Session 1: “This Exit, No Return”: Voices of parents whose children have severe disabilities and what they want the world to know.  Dr. Joy Cowdery  

This session we read from a play that depicted the voices of real parents who have children with severe disabilities.  As you can expect, I cried and I cried, oh yeah, I cried.  Good thing I have courage to be vulnerable.  Being able to put myself in the shoes of another comes easy for me.  I am also a parent of 3 kids with disabilities and a person with disabilities so I could really relate to the emotional rollercoaster the short play takes you on.  This was very powerful.  I also highly enjoyed the conversation after with other parents.  We, parents of children with disabilities, are the minority and it would have been great if parents of “typical” children (majority) attended this session- but they didn’t (unless they were an intervention teacher & that doesn’t count - it’s their job).  The minority of us need for the majority to understand what it is like to live in our shoes and see the world from our perspectives.  This is the same as a person of color wanting those in the majority race to understand what the world is like for them.  The more that is understood the less we will be judged and discriminated against.  I’m not sure if Dr. Cowdery is a parent of a child with a disability because either she didn’t disclose or I missed it somehow.  The play was the “voices” of real parents of children with disabilities and that left a lasting impression.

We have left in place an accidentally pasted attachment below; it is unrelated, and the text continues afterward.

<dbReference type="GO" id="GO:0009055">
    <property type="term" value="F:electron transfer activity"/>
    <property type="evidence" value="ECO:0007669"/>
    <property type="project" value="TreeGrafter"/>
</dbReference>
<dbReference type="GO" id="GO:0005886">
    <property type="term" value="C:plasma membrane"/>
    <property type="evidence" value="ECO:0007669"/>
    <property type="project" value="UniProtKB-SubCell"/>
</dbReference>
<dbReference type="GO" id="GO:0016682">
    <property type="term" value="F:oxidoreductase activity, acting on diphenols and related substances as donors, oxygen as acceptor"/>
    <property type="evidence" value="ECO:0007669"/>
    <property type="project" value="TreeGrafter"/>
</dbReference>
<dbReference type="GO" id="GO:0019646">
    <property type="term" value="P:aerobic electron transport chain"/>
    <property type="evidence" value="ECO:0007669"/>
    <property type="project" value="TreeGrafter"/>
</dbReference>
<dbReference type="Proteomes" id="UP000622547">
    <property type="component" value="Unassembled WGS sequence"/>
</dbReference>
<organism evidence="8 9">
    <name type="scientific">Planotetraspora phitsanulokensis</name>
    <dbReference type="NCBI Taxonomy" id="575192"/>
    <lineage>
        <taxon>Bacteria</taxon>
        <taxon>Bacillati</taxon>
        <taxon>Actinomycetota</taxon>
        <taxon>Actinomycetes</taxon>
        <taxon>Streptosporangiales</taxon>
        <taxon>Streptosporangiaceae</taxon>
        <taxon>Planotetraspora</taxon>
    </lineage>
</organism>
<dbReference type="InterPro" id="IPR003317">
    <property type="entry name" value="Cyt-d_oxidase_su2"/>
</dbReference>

Session 2: It’s Possible: How to begin Including LGBTQ themed books into the curriculum.  Dr. Dee Knoblauch

After coming off the emotional rollercoaster from the last session I was knew I would cry again in this session and of course, I did.  Dr. Knoblauch explained the importance of having books in the classrooms and libraries that have characters and/or subject matter about people who are LGBTQ – Lesbian, Gay, Bisexual, Transgender, & Questioning.  She shared with us lists of appropriate books she has already read and researched. These books are appropriate for middle and high school.  I was thrilled to get these lists.  As a counselor I suggest books for clients to ear-read or eye-read as a form of biblotherapy.  When we read books with characters and situations similar to ourselves and what we are going through, we can relate and feel connected.  By reading we can live vicariously through the characters, learn lessons, and know we are NOT alone.  Being LGBTQ is being a minority in a world where the majority is not often open and accepting. I appreciated Dr. Knoblauch sharing her own personal experiences being a lesbian, living with her partner while raising daughters together because this information gave credibility to her choices of appropriate reading material.    I’m in the processing of checking for Dr. Knoblauch to see if these books are also available in audiobook format since I ear-read SOOO much better than I can eye-read.

Session 3: Teaching African American History: Movies, Music, and Multimedia.  Dr. Hasan Kwame Jeffries